Folic acid, a vitamin found naturally in green leafy vegetables and legumes, is essential for making the building blocks of DNA.  And since copying DNA is an important part of what cells do before they divide, it’s critical for cell division.  Developing fetuses have very rapidly dividing cells, so it’s not surprising that folic acid deficiency has been linked to birth defects, specifically brain and spinal cord abnormalities.

To prevent these birth defects, physicians for many years have recommended folic acid supplements to pregnant women and women planning pregnancy.  The problem is that folic acid deficiency harms babies in the first weeks of pregnancy, before many women know they’re pregnant and before they seek prenatal care.  In an effort to end folic acid deficiency more comprehensively, the U.S. began requiring that flour and other grains be fortified with folic acid in 1998.  The incidence of brain and spinal cord birth defects subsequently declined.

So if folic acid is good for pregnant women, might it have benefits for everyone else?

Well, unfortunately, no other major benefits have been found to taking folic acid supplements.  Folic acid deficiency can cause anemia, but that’s rare and is easily treated (with folic acid!) when diagnosed.  Back in the 1940s it was noted that leukemia patients tended to have low folic acid levels.  It was hypothesized that folic acid deficiency played a role in leukemia and a trial was done in which leukemia patients were given folic acid.  Surprisingly, they died sooner than the patients getting placebo.  Their folic acid levels were low because it was being used up in the rapidly dividing leukemia cells; giving them more folic acid helped the leukemia cells divide faster.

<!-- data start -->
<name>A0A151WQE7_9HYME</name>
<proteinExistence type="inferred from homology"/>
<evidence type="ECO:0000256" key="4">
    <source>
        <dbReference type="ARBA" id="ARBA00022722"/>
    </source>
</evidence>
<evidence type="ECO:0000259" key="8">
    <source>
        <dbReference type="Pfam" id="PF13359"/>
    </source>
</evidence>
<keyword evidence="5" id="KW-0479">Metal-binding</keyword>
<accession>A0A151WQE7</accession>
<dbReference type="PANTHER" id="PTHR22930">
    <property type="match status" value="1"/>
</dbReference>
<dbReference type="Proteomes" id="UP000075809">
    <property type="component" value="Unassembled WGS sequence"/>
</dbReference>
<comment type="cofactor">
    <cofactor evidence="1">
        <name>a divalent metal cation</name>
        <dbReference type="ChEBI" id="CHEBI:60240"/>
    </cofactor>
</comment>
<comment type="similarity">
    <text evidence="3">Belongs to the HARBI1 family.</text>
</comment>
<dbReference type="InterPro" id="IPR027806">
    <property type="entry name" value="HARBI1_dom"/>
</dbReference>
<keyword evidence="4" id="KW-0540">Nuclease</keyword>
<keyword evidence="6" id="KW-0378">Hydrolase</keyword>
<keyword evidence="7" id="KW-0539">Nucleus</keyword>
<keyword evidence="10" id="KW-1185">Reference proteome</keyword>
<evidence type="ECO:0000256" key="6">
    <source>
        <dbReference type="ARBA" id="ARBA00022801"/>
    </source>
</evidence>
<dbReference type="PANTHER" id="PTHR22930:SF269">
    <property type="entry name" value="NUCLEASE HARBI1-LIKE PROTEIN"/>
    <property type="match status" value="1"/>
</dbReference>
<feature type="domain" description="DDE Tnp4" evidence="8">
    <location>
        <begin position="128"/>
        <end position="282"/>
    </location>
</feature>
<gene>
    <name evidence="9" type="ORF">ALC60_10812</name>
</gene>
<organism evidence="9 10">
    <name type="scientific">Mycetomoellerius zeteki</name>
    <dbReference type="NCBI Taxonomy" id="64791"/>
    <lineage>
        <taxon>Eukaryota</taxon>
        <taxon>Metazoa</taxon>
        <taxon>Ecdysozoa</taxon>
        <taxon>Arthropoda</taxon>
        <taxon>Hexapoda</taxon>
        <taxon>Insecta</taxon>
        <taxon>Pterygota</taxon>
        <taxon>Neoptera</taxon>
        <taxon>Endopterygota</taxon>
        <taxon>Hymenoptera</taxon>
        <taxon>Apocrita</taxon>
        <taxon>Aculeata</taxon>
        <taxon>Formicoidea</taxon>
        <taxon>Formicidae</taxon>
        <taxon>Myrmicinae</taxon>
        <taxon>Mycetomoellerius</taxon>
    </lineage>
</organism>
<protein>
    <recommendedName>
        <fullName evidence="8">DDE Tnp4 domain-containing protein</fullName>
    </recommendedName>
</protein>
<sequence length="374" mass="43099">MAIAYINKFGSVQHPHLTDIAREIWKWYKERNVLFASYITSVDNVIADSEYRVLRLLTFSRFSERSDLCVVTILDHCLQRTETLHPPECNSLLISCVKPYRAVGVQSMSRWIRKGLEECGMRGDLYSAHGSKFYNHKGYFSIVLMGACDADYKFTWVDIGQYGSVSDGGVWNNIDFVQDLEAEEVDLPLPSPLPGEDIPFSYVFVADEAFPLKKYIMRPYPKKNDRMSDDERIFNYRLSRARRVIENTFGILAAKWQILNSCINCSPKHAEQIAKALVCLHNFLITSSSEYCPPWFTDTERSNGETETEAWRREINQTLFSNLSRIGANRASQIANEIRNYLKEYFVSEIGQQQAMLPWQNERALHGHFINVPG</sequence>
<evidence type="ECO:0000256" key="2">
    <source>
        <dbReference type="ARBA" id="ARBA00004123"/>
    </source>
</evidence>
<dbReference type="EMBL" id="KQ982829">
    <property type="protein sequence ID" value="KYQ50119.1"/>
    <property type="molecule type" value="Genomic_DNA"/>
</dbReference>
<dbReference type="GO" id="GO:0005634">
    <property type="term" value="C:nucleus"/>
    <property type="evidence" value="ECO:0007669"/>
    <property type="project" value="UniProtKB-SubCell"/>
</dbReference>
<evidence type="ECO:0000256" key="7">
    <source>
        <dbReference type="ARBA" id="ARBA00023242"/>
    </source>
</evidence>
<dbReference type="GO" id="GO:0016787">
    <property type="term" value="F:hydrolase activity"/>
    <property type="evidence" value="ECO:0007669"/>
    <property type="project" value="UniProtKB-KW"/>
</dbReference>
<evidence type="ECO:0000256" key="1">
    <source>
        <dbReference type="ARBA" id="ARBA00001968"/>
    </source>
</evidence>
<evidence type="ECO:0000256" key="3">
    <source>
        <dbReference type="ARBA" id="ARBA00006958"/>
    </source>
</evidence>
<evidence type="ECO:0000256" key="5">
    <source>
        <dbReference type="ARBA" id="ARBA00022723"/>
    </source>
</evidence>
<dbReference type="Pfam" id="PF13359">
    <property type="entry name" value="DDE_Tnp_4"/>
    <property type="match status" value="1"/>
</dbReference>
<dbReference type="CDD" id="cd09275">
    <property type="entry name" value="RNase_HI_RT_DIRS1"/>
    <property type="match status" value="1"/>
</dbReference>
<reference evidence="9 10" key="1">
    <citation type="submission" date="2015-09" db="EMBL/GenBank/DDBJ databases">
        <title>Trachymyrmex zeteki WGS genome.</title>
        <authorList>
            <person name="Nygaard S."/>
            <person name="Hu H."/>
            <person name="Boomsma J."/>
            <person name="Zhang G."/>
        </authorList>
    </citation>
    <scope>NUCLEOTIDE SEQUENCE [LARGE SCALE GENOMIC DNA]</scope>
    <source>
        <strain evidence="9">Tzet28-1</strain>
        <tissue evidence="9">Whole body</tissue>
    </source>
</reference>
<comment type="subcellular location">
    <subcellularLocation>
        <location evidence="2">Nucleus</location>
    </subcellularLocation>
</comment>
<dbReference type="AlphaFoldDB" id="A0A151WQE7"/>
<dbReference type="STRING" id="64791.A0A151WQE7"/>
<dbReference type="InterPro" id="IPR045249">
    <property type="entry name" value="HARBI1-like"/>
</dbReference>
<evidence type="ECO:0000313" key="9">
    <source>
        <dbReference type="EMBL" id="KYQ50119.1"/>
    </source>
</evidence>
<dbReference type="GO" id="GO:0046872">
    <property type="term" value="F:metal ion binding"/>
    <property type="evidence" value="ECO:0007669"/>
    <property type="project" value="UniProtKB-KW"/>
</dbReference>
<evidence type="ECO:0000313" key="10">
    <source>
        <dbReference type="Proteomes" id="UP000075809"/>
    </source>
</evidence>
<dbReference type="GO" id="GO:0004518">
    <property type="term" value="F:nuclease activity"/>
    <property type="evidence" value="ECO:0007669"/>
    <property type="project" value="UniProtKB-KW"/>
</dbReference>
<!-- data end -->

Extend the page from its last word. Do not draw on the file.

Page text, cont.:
Since then folic acid supplementation has been linked with other cancers.  Though the findings were not definitive, given the absence of proven benefits (in those of us who are not women in child-bearing age) there is no compelling reason to recommend folic acid for everyone.

This Monday’s LA Times had two very helpful articles which summarized the controversy.

The U.S. Preventive Services Task Force (USPSTF) reviewed the evidence on folic acid and reissued their recommendations this month.  The USPSTF recommends that all women planning or capable of pregnancy take a daily supplement containing 0.4 to 0.8 mg (400 to 800 micrograms) of folic acid.  There is no recommendation for men or for women not in their child-bearing years.

The rest of us should probably just eat our veggies.  If you do take a folic acid supplement (and I don’t) make sure it doesn’t contain more than 1 mg (1,000 micrograms) of folic acid.

Thanks to Ron T. for pointing me to the LA Times articles.

Tangential miscellany:

On Memorial Day my partner, Dr. Dorothy Lowe, and some of our staff and I will be riding in the Acura LA Bike Tour.  Register to ride with us, or come out to cheer and watch the spectacle of thousands of riders taking to the streets.  You don’t have other plans for 5 a.m., do you?

Learn more:

LA Times articles:  Folic acid might be losing its sheen and Folic acid is important, but take care not to overdo it

Folic Acid for the Prevention of Neural Tube Defects: U.S. Preventive Services Task Force Recommendation Statement